close

In re BigCommerce: Federal Circuit Continues to Limit the Scope of Proper Patent Venue

Despite going undisturbed for nearly 30 years, the patent venue statute — 28 U.S.C. § 1400(b) — has undergone a near-complete overhaul by appellate courts in just the past 12 months. Starting with the U.S. Supreme Court’s ruling in TC Heartland in May 2017, followed by the Federal Circuit’s In re Cray decision later that year, and underscored by two more recent circuit court cases, the trend toward narrowing the available fora for patent plaintiffs continued this week with the Federal Circuit’s precedential opinion in In re BigCommerce.

Taking a cue from TC Heartland, the Federal Circuit drilled down on what it means to “reside” in a state for patent venue purposes, specifically when a defendant is incorporated in a state having multiple judicial districts. Parting with recent rulings from the Eastern District of Texas, the Federal Circuit on May 15 concluded that a corporate defendant “resides” only in a single judicial district in its state of incorporation: either the district in which its principal place of business is located or, failing that, the district in which its registered office is located.

For Multi-District States, BigCommerce Limits “Residence” to a Single Judicial District

With TC Heartland a year ago, the Supreme Court curtailed the definition of “residence” such that corporate defendants in patent cases reside only in their state of incorporation. (See our prior analysis in “Litigation Alert: Supreme Court Announces New Limits on Venue in Patent Cases, Blunting Key Troll Tool”) In In re Cray in September 2017, the Federal Circuit clarified that the “regular and established place of business” language of the venue statute could not be read broadly to include virtual or electronic presences, or the homes of remote employees. (See Fenwick article “Federal Circuit Provides Much Needed Patent Venue Guidance Post TC Heartland”) Then, in two subsequent cases — In re Micron and In re ZTE — the Federal Circuit assessed waiver and the burden of proof in the context of § 1400(b), unequivocally placing on plaintiffs the burden to demonstrate proper venue.

Even after TC Heartland, lower courts split on the issue of where a corporate defendant “resides” under § 1400(b) when the state of incorporation has multiple judicial districts. BigCommerce, the defendant in the latest case, In re BigCommerce, is incorporated in the State of Texas and headquartered in Austin, which is located in the Western District of Texas. Plaintiffs Diem and Express Mobile separately brought patent infringement suits against BigCommerce in the Eastern District of Texas. Relying on TC Heartland, BigCommerce moved to dismiss or transfer the cases for improper venue.

The district court denied BigCommerce’s motions. In doing so, it interpreted TC Heartland and § 1400(b) and ruled that where a state contains more than one judicial district, the corporate defendant resides in every judicial district within the state for venue purposes.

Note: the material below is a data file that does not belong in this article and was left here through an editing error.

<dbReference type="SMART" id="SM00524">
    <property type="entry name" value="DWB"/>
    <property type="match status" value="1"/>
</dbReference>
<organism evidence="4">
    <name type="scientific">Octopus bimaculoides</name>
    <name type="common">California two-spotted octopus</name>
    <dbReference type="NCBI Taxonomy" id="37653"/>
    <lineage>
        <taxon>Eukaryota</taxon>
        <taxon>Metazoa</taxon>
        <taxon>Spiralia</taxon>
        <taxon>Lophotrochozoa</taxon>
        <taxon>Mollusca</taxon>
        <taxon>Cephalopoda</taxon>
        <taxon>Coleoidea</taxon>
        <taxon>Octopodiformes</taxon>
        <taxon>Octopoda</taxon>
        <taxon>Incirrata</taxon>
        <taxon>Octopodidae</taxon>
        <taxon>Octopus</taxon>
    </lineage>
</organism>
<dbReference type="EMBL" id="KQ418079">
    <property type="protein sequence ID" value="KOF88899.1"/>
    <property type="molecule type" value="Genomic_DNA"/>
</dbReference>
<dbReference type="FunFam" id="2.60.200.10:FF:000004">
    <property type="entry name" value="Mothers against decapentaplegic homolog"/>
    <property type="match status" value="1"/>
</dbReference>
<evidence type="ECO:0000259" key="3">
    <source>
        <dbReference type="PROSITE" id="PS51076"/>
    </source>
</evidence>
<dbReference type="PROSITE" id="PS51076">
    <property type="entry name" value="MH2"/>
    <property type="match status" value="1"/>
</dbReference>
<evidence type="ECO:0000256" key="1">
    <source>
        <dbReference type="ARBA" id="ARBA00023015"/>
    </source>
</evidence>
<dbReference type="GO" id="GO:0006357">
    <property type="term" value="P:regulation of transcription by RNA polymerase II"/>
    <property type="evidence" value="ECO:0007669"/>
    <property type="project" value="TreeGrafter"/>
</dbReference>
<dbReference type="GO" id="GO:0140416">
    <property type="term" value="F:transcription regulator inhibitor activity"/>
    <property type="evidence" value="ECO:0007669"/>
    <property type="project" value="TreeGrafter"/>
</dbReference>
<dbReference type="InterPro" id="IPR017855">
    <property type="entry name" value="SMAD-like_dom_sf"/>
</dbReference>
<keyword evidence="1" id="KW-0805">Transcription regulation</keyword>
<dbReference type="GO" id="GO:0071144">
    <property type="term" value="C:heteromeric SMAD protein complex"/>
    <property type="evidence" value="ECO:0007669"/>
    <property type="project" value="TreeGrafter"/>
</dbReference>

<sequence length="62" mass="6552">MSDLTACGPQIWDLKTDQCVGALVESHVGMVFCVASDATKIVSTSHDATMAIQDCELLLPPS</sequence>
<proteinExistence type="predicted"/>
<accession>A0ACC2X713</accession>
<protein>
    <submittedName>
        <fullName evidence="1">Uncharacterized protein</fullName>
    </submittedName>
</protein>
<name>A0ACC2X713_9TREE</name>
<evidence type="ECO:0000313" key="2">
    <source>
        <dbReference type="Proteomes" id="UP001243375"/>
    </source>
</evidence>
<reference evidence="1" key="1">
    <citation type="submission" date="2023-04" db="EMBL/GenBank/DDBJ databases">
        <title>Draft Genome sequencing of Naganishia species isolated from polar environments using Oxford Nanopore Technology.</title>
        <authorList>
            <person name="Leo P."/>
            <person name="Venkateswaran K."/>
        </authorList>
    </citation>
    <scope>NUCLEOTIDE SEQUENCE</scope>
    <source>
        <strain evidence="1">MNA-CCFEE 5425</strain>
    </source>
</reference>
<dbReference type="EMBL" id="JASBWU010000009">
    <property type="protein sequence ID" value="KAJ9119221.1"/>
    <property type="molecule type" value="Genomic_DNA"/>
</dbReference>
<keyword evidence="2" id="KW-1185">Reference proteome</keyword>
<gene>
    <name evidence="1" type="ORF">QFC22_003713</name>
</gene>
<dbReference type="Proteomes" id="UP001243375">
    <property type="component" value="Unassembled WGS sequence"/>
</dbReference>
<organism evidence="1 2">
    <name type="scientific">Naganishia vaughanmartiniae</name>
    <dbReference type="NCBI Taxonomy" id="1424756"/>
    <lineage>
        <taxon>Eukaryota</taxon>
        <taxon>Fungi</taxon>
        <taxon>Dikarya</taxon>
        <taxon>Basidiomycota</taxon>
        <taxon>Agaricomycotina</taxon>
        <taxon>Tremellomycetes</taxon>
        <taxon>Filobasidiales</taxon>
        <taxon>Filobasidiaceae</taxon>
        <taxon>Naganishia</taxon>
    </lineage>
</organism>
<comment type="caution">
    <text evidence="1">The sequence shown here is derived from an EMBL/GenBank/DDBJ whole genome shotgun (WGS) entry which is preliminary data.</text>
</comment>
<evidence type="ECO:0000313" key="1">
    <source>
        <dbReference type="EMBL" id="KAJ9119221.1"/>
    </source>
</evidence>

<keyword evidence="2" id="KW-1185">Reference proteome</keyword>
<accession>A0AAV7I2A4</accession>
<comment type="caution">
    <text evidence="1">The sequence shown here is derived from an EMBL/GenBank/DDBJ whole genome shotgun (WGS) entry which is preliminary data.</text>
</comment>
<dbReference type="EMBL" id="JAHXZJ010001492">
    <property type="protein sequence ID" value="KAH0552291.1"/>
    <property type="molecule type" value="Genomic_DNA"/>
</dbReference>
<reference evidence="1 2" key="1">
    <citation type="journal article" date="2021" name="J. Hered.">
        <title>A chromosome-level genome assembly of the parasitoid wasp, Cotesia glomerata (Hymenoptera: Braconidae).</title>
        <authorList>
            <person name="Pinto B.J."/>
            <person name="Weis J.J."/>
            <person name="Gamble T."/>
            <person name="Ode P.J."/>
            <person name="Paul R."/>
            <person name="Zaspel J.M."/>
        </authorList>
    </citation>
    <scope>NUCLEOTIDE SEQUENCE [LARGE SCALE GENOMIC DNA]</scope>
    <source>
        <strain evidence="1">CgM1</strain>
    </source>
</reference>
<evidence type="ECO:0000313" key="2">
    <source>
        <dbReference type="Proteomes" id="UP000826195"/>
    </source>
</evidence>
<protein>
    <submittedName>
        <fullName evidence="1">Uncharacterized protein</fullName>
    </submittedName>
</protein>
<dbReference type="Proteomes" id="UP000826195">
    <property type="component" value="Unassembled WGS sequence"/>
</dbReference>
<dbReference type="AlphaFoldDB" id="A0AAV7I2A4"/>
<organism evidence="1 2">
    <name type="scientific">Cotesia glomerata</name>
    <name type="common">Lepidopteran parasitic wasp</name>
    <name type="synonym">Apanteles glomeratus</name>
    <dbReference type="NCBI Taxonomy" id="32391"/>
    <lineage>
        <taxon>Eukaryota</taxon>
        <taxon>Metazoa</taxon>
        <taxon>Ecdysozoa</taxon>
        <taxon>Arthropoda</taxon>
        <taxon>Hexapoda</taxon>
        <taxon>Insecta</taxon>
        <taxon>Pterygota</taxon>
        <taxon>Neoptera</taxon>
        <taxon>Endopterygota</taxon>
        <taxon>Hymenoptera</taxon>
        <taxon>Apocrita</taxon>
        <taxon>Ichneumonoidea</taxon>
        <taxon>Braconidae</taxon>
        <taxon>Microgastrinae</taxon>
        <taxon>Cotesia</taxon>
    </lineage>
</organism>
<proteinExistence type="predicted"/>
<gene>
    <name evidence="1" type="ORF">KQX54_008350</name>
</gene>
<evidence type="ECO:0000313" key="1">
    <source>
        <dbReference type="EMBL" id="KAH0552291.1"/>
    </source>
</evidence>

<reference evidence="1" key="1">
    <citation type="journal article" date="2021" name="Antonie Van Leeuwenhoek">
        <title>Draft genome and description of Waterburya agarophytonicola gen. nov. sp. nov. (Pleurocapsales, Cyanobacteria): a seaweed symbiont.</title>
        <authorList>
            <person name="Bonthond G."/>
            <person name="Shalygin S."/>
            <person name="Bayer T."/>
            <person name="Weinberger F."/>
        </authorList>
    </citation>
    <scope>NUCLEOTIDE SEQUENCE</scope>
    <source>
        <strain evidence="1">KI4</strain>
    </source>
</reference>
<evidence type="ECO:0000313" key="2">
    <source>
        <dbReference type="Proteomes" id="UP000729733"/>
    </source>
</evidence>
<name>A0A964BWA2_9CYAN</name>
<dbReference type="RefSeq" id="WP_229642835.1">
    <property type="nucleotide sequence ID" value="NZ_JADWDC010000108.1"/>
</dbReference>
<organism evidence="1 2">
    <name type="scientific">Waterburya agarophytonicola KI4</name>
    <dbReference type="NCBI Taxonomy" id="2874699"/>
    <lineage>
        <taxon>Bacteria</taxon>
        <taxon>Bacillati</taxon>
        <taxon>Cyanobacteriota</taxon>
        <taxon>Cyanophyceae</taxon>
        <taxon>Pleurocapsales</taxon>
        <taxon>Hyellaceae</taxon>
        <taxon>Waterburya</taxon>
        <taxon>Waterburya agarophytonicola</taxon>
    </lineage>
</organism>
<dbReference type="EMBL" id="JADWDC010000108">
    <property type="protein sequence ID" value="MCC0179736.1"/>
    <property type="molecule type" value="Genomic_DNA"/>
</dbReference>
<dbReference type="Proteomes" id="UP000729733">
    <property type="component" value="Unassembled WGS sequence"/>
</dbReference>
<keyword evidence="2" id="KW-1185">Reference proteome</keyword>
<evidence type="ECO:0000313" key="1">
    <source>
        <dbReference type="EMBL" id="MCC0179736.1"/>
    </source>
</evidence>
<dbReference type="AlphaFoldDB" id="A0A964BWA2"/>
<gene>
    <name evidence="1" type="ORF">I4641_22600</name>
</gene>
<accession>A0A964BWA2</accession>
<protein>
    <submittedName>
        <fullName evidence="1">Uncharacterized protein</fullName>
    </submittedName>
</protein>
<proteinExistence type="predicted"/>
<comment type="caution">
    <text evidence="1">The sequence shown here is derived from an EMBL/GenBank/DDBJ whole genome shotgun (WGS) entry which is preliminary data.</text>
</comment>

On a petition by BigCommerce for writ of mandamus, the Federal Circuit vacated the district court’s orders. The Federal Circuit first found that the plain language of the venue statute “speaks to venue in only one particular judicial district in the state.” Second, the court reviewed the predecessor statute to § 1400(b), which stated that jurisdiction could be established “in the district of which the defendant is an inhabitant, or in any district in which the defendant… shall have… a regular and established place of business.” Third, the Federal Circuit examined the Supreme Court’s holding in Stonite Products v. Melvin Lloyd, in which the Supreme Court found venue improper when a defendant having its principal place of business in the Eastern District of Pennsylvania was sued in the Western District of Pennsylvania. Finally, the panel in BigCommerce rejected respondents’ argument that the “realities of modern business” counseled in favor of a flexible approach to venue. In no uncertain terms, the Federal Circuit wrote that it “cannot ignore the requirements of the statute merely because different requirements may be more suitable for a more modern business environment.”

Going forward, the Federal Circuit articulated a straightforward analysis to the “resides” prong of § 1400(b). If a defendant is incorporated in a state having multiple judicial districts and has its principal place of business within the state, the defendant resides in the district in which its principal place of business is located. If a defendant’s principal place of business is not within its state of incorporation, the defendant resides in the district in which its registered office is located.

Why BigCommerce Matters

The BigCommerce decision provides new guidance on the rapidly evolving patent venue landscape. For plaintiffs, it means even more limitations on where patent infringement lawsuits may be filed, and reduces plaintiffs’ ability to take corporate defendants to court away from their actual places of business. For defendants, it offers additional certainty when assessing exposure to patent lawsuits in particular venues. For defendants whose principal place of business is outside their state of incorporation, BigCommerce also serves as a reminder that a “registered office” — even the address of a registered agent for service of process — may serve as a hook for venue in a patent infringement case.



*Raj Utreja is a summer associate in Fenwick's litigation group.

​​​​​​​